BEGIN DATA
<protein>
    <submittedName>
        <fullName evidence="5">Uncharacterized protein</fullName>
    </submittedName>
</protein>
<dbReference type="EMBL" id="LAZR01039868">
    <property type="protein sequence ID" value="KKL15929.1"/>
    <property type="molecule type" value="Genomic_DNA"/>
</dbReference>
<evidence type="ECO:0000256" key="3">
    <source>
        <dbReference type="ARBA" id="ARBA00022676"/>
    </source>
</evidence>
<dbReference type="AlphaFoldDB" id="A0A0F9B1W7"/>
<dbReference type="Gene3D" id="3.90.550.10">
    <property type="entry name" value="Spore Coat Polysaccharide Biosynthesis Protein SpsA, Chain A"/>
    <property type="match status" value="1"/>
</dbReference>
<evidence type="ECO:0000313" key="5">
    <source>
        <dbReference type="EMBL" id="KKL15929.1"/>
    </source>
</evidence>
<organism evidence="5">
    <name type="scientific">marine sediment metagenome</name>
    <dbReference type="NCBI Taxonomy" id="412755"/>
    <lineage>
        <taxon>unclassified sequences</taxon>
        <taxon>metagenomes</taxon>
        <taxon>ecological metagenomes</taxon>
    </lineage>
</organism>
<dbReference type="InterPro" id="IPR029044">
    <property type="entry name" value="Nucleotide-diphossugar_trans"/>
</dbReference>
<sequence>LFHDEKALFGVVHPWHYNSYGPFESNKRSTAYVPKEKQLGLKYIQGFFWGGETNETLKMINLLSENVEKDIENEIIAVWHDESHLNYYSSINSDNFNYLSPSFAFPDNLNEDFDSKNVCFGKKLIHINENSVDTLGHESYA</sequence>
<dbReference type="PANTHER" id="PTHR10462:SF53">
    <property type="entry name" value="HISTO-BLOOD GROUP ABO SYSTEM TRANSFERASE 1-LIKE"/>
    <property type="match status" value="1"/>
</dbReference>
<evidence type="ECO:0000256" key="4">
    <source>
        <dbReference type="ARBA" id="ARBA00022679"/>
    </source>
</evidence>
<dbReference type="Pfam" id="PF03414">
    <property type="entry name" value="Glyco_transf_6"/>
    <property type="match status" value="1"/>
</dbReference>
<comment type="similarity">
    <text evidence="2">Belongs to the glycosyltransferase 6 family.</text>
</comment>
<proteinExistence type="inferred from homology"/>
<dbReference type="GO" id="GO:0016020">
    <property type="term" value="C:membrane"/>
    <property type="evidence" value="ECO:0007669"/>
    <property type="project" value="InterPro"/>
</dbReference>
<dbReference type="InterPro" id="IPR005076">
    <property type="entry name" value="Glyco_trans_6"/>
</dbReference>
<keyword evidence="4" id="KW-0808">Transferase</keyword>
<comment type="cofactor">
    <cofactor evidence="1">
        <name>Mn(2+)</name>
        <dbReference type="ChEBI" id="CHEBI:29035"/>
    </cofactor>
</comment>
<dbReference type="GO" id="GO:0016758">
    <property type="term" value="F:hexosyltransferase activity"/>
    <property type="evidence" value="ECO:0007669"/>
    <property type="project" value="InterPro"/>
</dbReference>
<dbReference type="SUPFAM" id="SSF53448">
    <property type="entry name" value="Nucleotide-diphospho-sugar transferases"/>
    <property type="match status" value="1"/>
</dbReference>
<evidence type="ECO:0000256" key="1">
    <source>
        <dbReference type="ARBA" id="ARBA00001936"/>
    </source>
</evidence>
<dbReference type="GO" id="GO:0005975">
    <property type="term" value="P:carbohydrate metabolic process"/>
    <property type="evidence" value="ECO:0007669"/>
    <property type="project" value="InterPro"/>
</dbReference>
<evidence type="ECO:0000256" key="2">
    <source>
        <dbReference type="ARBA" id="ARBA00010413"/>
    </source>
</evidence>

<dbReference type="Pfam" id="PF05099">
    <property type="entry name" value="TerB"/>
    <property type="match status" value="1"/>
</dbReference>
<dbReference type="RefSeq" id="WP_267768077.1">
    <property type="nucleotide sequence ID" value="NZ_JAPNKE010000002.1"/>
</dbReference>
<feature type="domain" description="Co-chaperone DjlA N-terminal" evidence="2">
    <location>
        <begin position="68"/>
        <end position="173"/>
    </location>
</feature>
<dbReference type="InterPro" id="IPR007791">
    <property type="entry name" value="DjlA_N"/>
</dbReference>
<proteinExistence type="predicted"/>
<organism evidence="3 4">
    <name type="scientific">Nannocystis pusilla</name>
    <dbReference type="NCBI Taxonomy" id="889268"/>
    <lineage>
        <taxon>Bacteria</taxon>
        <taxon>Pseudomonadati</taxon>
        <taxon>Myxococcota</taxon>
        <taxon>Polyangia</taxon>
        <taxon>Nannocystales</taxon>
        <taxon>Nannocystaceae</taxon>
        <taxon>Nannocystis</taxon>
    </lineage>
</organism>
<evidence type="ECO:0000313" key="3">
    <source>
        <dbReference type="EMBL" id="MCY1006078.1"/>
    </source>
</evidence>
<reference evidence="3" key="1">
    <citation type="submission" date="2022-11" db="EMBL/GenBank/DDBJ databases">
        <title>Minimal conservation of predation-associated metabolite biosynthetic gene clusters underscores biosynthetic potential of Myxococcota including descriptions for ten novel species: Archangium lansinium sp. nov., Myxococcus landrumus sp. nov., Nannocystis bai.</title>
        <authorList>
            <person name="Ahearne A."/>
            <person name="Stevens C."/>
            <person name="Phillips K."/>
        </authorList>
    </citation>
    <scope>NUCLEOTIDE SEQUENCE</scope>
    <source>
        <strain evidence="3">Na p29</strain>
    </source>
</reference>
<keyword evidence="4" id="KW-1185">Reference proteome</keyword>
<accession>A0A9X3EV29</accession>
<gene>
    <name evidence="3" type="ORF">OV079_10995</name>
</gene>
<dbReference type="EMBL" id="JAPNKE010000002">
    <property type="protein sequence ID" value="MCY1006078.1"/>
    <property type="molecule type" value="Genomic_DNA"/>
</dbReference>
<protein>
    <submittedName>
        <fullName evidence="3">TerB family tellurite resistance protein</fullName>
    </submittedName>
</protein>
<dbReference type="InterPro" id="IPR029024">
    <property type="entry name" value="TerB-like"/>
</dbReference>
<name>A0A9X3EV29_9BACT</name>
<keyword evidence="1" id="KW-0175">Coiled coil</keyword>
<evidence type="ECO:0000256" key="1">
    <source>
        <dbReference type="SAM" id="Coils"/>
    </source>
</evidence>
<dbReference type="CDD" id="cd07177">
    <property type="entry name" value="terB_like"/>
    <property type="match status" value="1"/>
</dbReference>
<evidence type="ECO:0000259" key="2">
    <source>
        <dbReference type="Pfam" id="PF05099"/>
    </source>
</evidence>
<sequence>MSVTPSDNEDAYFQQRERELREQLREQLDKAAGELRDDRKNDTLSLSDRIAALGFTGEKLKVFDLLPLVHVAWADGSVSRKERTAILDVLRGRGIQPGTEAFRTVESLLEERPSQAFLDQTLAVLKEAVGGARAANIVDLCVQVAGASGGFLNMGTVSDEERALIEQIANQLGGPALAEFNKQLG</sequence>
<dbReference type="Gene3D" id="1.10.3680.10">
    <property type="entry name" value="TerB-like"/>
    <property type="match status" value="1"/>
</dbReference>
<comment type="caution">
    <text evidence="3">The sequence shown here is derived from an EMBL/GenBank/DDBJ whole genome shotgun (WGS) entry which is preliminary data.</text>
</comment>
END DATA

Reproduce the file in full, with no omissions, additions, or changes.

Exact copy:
<protein>
    <submittedName>
        <fullName evidence="5">Uncharacterized protein</fullName>
    </submittedName>
</protein>
<dbReference type="EMBL" id="LAZR01039868">
    <property type="protein sequence ID" value="KKL15929.1"/>
    <property type="molecule type" value="Genomic_DNA"/>
</dbReference>
<evidence type="ECO:0000256" key="3">
    <source>
        <dbReference type="ARBA" id="ARBA00022676"/>
    </source>
</evidence>
<dbReference type="AlphaFoldDB" id="A0A0F9B1W7"/>
<dbReference type="Gene3D" id="3.90.550.10">
    <property type="entry name" value="Spore Coat Polysaccharide Biosynthesis Protein SpsA, Chain A"/>
    <property type="match status" value="1"/>
</dbReference>
<evidence type="ECO:0000313" key="5">
    <source>
        <dbReference type="EMBL" id="KKL15929.1"/>
    </source>
</evidence>
<organism evidence="5">
    <name type="scientific">marine sediment metagenome</name>
    <dbReference type="NCBI Taxonomy" id="412755"/>
    <lineage>
        <taxon>unclassified sequences</taxon>
        <taxon>metagenomes</taxon>
        <taxon>ecological metagenomes</taxon>
    </lineage>
</organism>
<dbReference type="InterPro" id="IPR029044">
    <property type="entry name" value="Nucleotide-diphossugar_trans"/>
</dbReference>
<sequence>LFHDEKALFGVVHPWHYNSYGPFESNKRSTAYVPKEKQLGLKYIQGFFWGGETNETLKMINLLSENVEKDIENEIIAVWHDESHLNYYSSINSDNFNYLSPSFAFPDNLNEDFDSKNVCFGKKLIHINENSVDTLGHESYA</sequence>
<dbReference type="PANTHER" id="PTHR10462:SF53">
    <property type="entry name" value="HISTO-BLOOD GROUP ABO SYSTEM TRANSFERASE 1-LIKE"/>
    <property type="match status" value="1"/>
</dbReference>
<evidence type="ECO:0000256" key="4">
    <source>
        <dbReference type="ARBA" id="ARBA00022679"/>
    </source>
</evidence>
<dbReference type="Pfam" id="PF03414">
    <property type="entry name" value="Glyco_transf_6"/>
    <property type="match status" value="1"/>
</dbReference>
<comment type="similarity">
    <text evidence="2">Belongs to the glycosyltransferase 6 family.</text>
</comment>
<proteinExistence type="inferred from homology"/>
<dbReference type="GO" id="GO:0016020">
    <property type="term" value="C:membrane"/>
    <property type="evidence" value="ECO:0007669"/>
    <property type="project" value="InterPro"/>
</dbReference>
<dbReference type="InterPro" id="IPR005076">
    <property type="entry name" value="Glyco_trans_6"/>
</dbReference>
<keyword evidence="4" id="KW-0808">Transferase</keyword>
<comment type="cofactor">
    <cofactor evidence="1">
        <name>Mn(2+)</name>
        <dbReference type="ChEBI" id="CHEBI:29035"/>
    </cofactor>
</comment>
<dbReference type="GO" id="GO:0016758">
    <property type="term" value="F:hexosyltransferase activity"/>
    <property type="evidence" value="ECO:0007669"/>
    <property type="project" value="InterPro"/>
</dbReference>
<dbReference type="SUPFAM" id="SSF53448">
    <property type="entry name" value="Nucleotide-diphospho-sugar transferases"/>
    <property type="match status" value="1"/>
</dbReference>
<evidence type="ECO:0000256" key="1">
    <source>
        <dbReference type="ARBA" id="ARBA00001936"/>
    </source>
</evidence>
<dbReference type="GO" id="GO:0005975">
    <property type="term" value="P:carbohydrate metabolic process"/>
    <property type="evidence" value="ECO:0007669"/>
    <property type="project" value="InterPro"/>
</dbReference>
<evidence type="ECO:0000256" key="2">
    <source>
        <dbReference type="ARBA" id="ARBA00010413"/>
    </source>
</evidence>

<dbReference type="Pfam" id="PF05099">
    <property type="entry name" value="TerB"/>
    <property type="match status" value="1"/>
</dbReference>
<dbReference type="RefSeq" id="WP_267768077.1">
    <property type="nucleotide sequence ID" value="NZ_JAPNKE010000002.1"/>
</dbReference>
<feature type="domain" description="Co-chaperone DjlA N-terminal" evidence="2">
    <location>
        <begin position="68"/>
        <end position="173"/>
    </location>
</feature>
<dbReference type="InterPro" id="IPR007791">
    <property type="entry name" value="DjlA_N"/>
</dbReference>
<proteinExistence type="predicted"/>
<organism evidence="3 4">
    <name type="scientific">Nannocystis pusilla</name>
    <dbReference type="NCBI Taxonomy" id="889268"/>
    <lineage>
        <taxon>Bacteria</taxon>
        <taxon>Pseudomonadati</taxon>
        <taxon>Myxococcota</taxon>
        <taxon>Polyangia</taxon>
        <taxon>Nannocystales</taxon>
        <taxon>Nannocystaceae</taxon>
        <taxon>Nannocystis</taxon>
    </lineage>
</organism>
<evidence type="ECO:0000313" key="3">
    <source>
        <dbReference type="EMBL" id="MCY1006078.1"/>
    </source>
</evidence>
<reference evidence="3" key="1">
    <citation type="submission" date="2022-11" db="EMBL/GenBank/DDBJ databases">
        <title>Minimal conservation of predation-associated metabolite biosynthetic gene clusters underscores biosynthetic potential of Myxococcota including descriptions for ten novel species: Archangium lansinium sp. nov., Myxococcus landrumus sp. nov., Nannocystis bai.</title>
        <authorList>
            <person name="Ahearne A."/>
            <person name="Stevens C."/>
            <person name="Phillips K."/>
        </authorList>
    </citation>
    <scope>NUCLEOTIDE SEQUENCE</scope>
    <source>
        <strain evidence="3">Na p29</strain>
    </source>
</reference>
<keyword evidence="4" id="KW-1185">Reference proteome</keyword>
<accession>A0A9X3EV29</accession>
<gene>
    <name evidence="3" type="ORF">OV079_10995</name>
</gene>
<dbReference type="EMBL" id="JAPNKE010000002">
    <property type="protein sequence ID" value="MCY1006078.1"/>
    <property type="molecule type" value="Genomic_DNA"/>
</dbReference>
<protein>
    <submittedName>
        <fullName evidence="3">TerB family tellurite resistance protein</fullName>
    </submittedName>
</protein>
<dbReference type="InterPro" id="IPR029024">
    <property type="entry name" value="TerB-like"/>
</dbReference>
<name>A0A9X3EV29_9BACT</name>
<keyword evidence="1" id="KW-0175">Coiled coil</keyword>
<evidence type="ECO:0000256" key="1">
    <source>
        <dbReference type="SAM" id="Coils"/>
    </source>
</evidence>
<dbReference type="CDD" id="cd07177">
    <property type="entry name" value="terB_like"/>
    <property type="match status" value="1"/>
</dbReference>
<evidence type="ECO:0000259" key="2">
    <source>
        <dbReference type="Pfam" id="PF05099"/>
    </source>
</evidence>
<sequence>MSVTPSDNEDAYFQQRERELREQLREQLDKAAGELRDDRKNDTLSLSDRIAALGFTGEKLKVFDLLPLVHVAWADGSVSRKERTAILDVLRGRGIQPGTEAFRTVESLLEERPSQAFLDQTLAVLKEAVGGARAANIVDLCVQVAGASGGFLNMGTVSDEERALIEQIANQLGGPALAEFNKQLG</sequence>
<dbReference type="Gene3D" id="1.10.3680.10">
    <property type="entry name" value="TerB-like"/>
    <property type="match status" value="1"/>
</dbReference>
<comment type="caution">
    <text evidence="3">The sequence shown here is derived from an EMBL/GenBank/DDBJ whole genome shotgun (WGS) entry which is preliminary data.</text>
</comment>